The police union and police officer response, which included wearing DUMP ARREOLA badges under their uniforms, likely had a lot to do with the enduring legacy of Chief Harold Breier, who had a lifetime tenure as the head of the Milwaukee Police, and reigned from 1964-84. (The law banning lifetime tenures was enacted during his twenty year term.) Although Breier’s supporters have applauded his “law and order,” “tough-on-crime” policies, it’s worth reflecting on the troubling repercussions of his ethos. Brier’s policies, which propagated notions of racialized policing and officer invincibility, likely contributed to Jeffrey Dahmer’s alleged undetectability.
Conversely, the directives Arreola was hoping to implement, including training officers to be more responsive to the specific neighborhoods they patrolled, might have saved Konerak Sinthasomphone’s life. But these policies were in stark contrast to the Brier ethos. When asked about community policing Chief Brier had this to say: “There’s no substitute for strong law enforcement. First, a police officer doesn’t have the training to take care of all the social ills of the city. And second, he should be so busy maintaining law and order that he doesn’t have time for all that crap. When I was Chief we were relating to the good people, and we were relating to the other people too: we were throwing those people in the can.”
This was the prevailing mindset within the Milwaukee Police Department for decades. Even after Breier finally resigned, many officers remained firmly rooted in his doctrine. Consider the night of May 27 1991, when two police officers responded to a 911 report of a naked and distressed child running in the street. These officers, who later joked over their car radio that they had handled the “domestic dispute,” were not a few “bad apples.” They were symptomatic of long-standing, long-celebrated bigotry within the Milwaukee Police.
Harold Breier became Milwaukee’s Chief of Police in 1964. Milwaukee historian John Gurrda wrote of Breier, “as autocratic as he was incorruptible, [he] ruled…with an iron fist… and did not welcome input from community groups, politicians, or anyone else outside the force.” Longtime Milwaukee Journal Sentinel reporter Eugene Kane said of Breier, “[he was] a racist administrator, a borderline fascist, and the man who contributed to the segregated reputation of Milwaukee more than any other.”
From a 2021 vantage point, it’s clear Breier was a racist, a sexist, and a homophobe and his personal biases directly impacted the composition of the department. Under his direction, women were not allowed to take promotional exams and were not allowed on street patrol until 1975. Though admitted into the police force beginning in 1922, women were strictly relegated to handling sexual assault and child abuse cases “I think it’s a tough job for a woman,” Breier said in 1984. “I don’t know that I’d like a woman as backup if I were going to a bank robbery in progress.” Breier also routinely passed up Black patrolmen for promotion to detective, assigned Black officers the most undesirable shifts, and forbade them from riding in all-Black squad cars or “gathering in all-Black groups”.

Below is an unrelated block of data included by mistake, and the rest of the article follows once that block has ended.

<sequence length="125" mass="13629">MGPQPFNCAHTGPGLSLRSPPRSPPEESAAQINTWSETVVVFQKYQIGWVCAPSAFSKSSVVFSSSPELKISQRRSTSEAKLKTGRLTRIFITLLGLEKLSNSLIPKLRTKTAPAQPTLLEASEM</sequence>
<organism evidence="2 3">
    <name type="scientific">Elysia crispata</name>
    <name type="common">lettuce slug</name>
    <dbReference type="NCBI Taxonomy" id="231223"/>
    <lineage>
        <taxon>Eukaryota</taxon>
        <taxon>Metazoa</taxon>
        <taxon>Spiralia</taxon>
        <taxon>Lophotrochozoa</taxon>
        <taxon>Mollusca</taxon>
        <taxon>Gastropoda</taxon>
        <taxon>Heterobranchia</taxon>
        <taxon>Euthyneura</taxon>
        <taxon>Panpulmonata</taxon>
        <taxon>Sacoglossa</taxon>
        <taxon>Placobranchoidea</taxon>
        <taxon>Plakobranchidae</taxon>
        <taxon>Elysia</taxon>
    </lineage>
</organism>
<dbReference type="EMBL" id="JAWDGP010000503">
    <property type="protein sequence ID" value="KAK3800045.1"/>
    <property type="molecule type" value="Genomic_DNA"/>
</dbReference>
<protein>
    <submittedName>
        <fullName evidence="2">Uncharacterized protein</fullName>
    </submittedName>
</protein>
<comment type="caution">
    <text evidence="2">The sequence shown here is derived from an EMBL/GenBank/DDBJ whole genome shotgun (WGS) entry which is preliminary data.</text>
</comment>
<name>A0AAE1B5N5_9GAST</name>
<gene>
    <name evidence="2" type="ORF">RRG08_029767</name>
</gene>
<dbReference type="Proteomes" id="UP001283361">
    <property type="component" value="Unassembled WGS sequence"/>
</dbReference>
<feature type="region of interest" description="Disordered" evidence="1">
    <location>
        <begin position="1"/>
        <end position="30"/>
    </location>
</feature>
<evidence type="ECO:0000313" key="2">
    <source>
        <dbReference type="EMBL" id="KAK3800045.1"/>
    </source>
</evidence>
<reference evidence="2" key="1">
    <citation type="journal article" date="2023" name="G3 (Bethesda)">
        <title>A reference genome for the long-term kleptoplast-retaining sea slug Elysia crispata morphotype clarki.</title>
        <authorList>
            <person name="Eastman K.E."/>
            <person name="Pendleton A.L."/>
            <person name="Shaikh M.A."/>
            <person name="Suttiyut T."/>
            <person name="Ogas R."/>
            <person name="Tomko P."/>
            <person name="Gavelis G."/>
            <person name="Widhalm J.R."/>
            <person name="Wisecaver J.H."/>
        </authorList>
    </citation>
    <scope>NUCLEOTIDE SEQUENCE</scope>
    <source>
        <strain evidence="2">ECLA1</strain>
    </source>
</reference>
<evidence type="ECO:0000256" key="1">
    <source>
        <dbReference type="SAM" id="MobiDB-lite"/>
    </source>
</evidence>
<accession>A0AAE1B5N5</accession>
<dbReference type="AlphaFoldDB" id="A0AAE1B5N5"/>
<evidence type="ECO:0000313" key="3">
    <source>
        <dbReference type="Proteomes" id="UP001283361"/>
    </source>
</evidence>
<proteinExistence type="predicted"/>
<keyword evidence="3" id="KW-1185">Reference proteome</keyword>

This internal bigotry spilled out into the department’s relationship with the communities police claimed to serve. In 1978 at the behest of Chief Breier, the MPD launched violent raids on gay bathhouses, which resulted in dozens of arrests and street protests. Reports of patrol officers heckling or harassing bar patrons, particularly in Walker’s Point, were common. Scott Gunkel, the president of the Lambda Rights Network in Milwaukee in 1991, said of police intervention, “I’ve had a number of reports of incidents where both parties, if they’re male, go downtown [to jail], even though one of them is obviously being victimized, and not retaliating at all or they’re simply just left alone, and police say, ‘Well, they’re two guys, they’ll punch it out.’”
The impact of the Breier doctrine helps explain not only the specific horrors of the Dahmer crimes, but also the interrelatedness and continuity of these crimes with the city’s other, historic, institutional failures.
Brier was adamantly against the civil rights movement and the self-determination of the Black community in Milwaukee. He fancied himself a local J. Edgar Hoover, performing constant surveillance of the Milwaukee NAACP Youth Council’s members, and its advisor, the civil rights activist Father James Groppi. Patrol officers were directed to harass Youth Council members and to jail them for minor offenses like littering and jaywalking. He also ordered all officers that had been assigned to protect the Youth Council not to wear their police badges so that they could not be identified if they committed acts of police brutality.